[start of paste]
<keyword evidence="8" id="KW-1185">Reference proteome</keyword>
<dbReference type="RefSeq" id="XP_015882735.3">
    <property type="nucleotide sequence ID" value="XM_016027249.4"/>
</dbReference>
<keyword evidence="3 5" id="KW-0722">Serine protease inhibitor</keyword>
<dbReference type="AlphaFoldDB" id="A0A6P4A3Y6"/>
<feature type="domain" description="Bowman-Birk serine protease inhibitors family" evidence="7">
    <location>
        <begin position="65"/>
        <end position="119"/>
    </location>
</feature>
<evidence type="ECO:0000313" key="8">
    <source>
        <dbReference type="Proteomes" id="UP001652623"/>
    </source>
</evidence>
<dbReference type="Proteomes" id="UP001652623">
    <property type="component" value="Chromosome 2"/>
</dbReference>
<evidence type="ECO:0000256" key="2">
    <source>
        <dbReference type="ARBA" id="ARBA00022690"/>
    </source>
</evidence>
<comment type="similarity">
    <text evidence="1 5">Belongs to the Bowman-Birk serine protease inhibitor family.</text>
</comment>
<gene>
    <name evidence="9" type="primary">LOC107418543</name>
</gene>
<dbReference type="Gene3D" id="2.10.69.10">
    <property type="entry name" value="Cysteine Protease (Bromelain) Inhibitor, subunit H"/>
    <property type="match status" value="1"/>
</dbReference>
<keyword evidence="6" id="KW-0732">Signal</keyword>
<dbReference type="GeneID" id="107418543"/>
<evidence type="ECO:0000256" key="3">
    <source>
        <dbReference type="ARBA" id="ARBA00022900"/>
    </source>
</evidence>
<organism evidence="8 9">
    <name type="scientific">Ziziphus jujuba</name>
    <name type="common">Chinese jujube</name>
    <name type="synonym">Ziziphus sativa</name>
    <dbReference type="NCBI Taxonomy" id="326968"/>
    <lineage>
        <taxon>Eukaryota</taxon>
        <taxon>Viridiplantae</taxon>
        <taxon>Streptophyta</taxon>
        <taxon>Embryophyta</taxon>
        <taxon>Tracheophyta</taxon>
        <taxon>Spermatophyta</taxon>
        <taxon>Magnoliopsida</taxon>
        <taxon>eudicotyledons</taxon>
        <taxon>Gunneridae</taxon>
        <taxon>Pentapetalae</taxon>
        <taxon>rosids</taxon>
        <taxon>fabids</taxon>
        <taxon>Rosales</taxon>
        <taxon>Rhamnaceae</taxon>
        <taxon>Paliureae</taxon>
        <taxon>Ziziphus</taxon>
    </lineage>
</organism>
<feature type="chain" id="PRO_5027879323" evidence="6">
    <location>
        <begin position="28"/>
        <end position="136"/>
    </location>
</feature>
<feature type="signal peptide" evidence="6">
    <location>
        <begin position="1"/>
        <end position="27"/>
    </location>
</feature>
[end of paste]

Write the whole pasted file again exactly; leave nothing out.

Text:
<keyword evidence="8" id="KW-1185">Reference proteome</keyword>
<dbReference type="RefSeq" id="XP_015882735.3">
    <property type="nucleotide sequence ID" value="XM_016027249.4"/>
</dbReference>
<keyword evidence="3 5" id="KW-0722">Serine protease inhibitor</keyword>
<dbReference type="AlphaFoldDB" id="A0A6P4A3Y6"/>
<feature type="domain" description="Bowman-Birk serine protease inhibitors family" evidence="7">
    <location>
        <begin position="65"/>
        <end position="119"/>
    </location>
</feature>
<evidence type="ECO:0000313" key="8">
    <source>
        <dbReference type="Proteomes" id="UP001652623"/>
    </source>
</evidence>
<dbReference type="Proteomes" id="UP001652623">
    <property type="component" value="Chromosome 2"/>
</dbReference>
<evidence type="ECO:0000256" key="2">
    <source>
        <dbReference type="ARBA" id="ARBA00022690"/>
    </source>
</evidence>
<comment type="similarity">
    <text evidence="1 5">Belongs to the Bowman-Birk serine protease inhibitor family.</text>
</comment>
<gene>
    <name evidence="9" type="primary">LOC107418543</name>
</gene>
<dbReference type="Gene3D" id="2.10.69.10">
    <property type="entry name" value="Cysteine Protease (Bromelain) Inhibitor, subunit H"/>
    <property type="match status" value="1"/>
</dbReference>
<keyword evidence="6" id="KW-0732">Signal</keyword>
<dbReference type="GeneID" id="107418543"/>
<evidence type="ECO:0000256" key="3">
    <source>
        <dbReference type="ARBA" id="ARBA00022900"/>
    </source>
</evidence>
<organism evidence="8 9">
    <name type="scientific">Ziziphus jujuba</name>
    <name type="common">Chinese jujube</name>
    <name type="synonym">Ziziphus sativa</name>
    <dbReference type="NCBI Taxonomy" id="326968"/>
    <lineage>
        <taxon>Eukaryota</taxon>
        <taxon>Viridiplantae</taxon>
        <taxon>Streptophyta</taxon>
        <taxon>Embryophyta</taxon>
        <taxon>Tracheophyta</taxon>
        <taxon>Spermatophyta</taxon>
        <taxon>Magnoliopsida</taxon>
        <taxon>eudicotyledons</taxon>
        <taxon>Gunneridae</taxon>
        <taxon>Pentapetalae</taxon>
        <taxon>rosids</taxon>
        <taxon>fabids</taxon>
        <taxon>Rosales</taxon>
        <taxon>Rhamnaceae</taxon>
        <taxon>Paliureae</taxon>
        <taxon>Ziziphus</taxon>
    </lineage>
</organism>
<feature type="chain" id="PRO_5027879323" evidence="6">
    <location>
        <begin position="28"/>
        <end position="136"/>
    </location>
</feature>
<feature type="signal peptide" evidence="6">
    <location>
        <begin position="1"/>
        <end position="27"/>
    </location>
</feature>